## 1. Wallace

I'll narrate the story of the Deltoid starting with the Wallace line with respect to a triangle (more commonly known as Simson line, albeit Simson did nothing about that).

[1] The projections of a point P of the circumcircle of triangle ABC on its sides are aligned on a line W(P) (see Simson.html ).
[2] The orthopole PO of the tangent tP of P to the circumcircle of ABC is on the Wallace line W(P) (see Orthopole2.html ).
[3] As P varies on the circumcircle lines W(P) envelope an algebraic curve of degree four called Deltoid.
[4] The orthopole PO of tP is the contact point of W(P) with the deltoid.

## 2. Deltoid

The fact that point PO generates the envelope of Wallace lines was discussed in Orthopole2.html .The discussion that follows will clarify assertion [3]. First commes the usual definition of the deltoid as an Hypocycloid (see Hypocycloid.html ).
In the most general case hypocycloids are curves generated by rolling a circle of radius b inside a circle of radius a > b.
Taking the center E of the fixed circle as origin, the x-axis in the direction of EA2 and the polar angle u = angle(A2EQ), where Q the center of the rolling circle, the parametric equations of a rolling point PO(x,y) (which for u=0 is at A2) are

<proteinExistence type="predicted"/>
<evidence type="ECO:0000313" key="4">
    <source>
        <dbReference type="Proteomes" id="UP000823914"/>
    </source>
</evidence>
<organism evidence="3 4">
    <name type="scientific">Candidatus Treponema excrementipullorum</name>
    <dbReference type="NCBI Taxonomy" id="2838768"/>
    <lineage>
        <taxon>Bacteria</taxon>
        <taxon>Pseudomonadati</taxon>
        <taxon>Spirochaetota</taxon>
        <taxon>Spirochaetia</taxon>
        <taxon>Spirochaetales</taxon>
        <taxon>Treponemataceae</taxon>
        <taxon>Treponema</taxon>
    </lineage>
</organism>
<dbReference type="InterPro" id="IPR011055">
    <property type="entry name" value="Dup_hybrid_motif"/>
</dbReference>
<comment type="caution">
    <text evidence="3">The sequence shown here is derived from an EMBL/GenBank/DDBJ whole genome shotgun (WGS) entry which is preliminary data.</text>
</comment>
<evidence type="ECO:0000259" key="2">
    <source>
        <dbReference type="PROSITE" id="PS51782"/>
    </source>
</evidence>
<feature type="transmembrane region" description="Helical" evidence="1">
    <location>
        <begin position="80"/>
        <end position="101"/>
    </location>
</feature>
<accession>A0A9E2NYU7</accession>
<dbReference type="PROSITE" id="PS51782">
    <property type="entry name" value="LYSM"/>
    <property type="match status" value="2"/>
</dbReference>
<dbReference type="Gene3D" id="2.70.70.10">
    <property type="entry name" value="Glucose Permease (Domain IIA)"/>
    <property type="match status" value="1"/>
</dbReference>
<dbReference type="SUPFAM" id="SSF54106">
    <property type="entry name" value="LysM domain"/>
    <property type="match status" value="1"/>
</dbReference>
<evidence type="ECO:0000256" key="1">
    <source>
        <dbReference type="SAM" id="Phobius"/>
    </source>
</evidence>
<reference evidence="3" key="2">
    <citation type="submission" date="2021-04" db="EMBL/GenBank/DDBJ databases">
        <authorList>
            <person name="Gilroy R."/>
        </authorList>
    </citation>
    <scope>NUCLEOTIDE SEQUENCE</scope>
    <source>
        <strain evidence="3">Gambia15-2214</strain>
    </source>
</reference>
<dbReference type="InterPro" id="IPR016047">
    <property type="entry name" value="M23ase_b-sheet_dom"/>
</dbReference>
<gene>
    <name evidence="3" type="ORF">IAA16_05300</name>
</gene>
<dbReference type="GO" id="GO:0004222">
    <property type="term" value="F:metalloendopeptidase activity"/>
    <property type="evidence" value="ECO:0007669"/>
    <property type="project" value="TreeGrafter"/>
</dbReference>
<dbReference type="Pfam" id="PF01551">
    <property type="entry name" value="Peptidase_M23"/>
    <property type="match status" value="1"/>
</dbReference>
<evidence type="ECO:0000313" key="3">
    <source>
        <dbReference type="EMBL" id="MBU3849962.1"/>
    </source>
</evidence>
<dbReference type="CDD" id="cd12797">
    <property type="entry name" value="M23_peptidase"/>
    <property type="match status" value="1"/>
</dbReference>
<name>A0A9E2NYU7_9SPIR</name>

The angle(P''QPO) = -(a/b)u.
In the case of the deltoid the radius of the rolling circle is 1/3 of the radius of the circle on which it rolls (a=3b), angle(P''QPO) = -3u = -3angle(A2EQ), and the equation becomes

## 3. The mean or derivative equilateral

To start establishing the connexion of the deltoid with the triangle consider the equilateral mean or derivative triangle which is an equilateral triangle A1B1C1 with the same circumcircle as ABC and whose symmetry-axes are parallel to those of the deltoid.

This equilateral is defined as follows: (i) Let A0 be the intersection point of the circumcircle of ABC with the medial line of BC lying on the same side as A. Define {B0, C0} analogously. (ii) On the arc A0A take a point A1 such that the ratio of arcs A0A/A0A1 = 3. Define {B1, C1} analogously.
It is an easy exercise to show that triangle A1B1C1 is equilateral (see Derivative.html ).

## 4. Euler's intervention

Then commes Euler's circle and line (see Euler.html ) which are very closely related to the subject. Euler's circle has half the radius of the circumcircle and the line joining its center E with the circumcenter O is Euler's line of the triangle. Draw from E parallels to the symmetry-axes {OA1,OB1,OC1} of the equilateral derivative.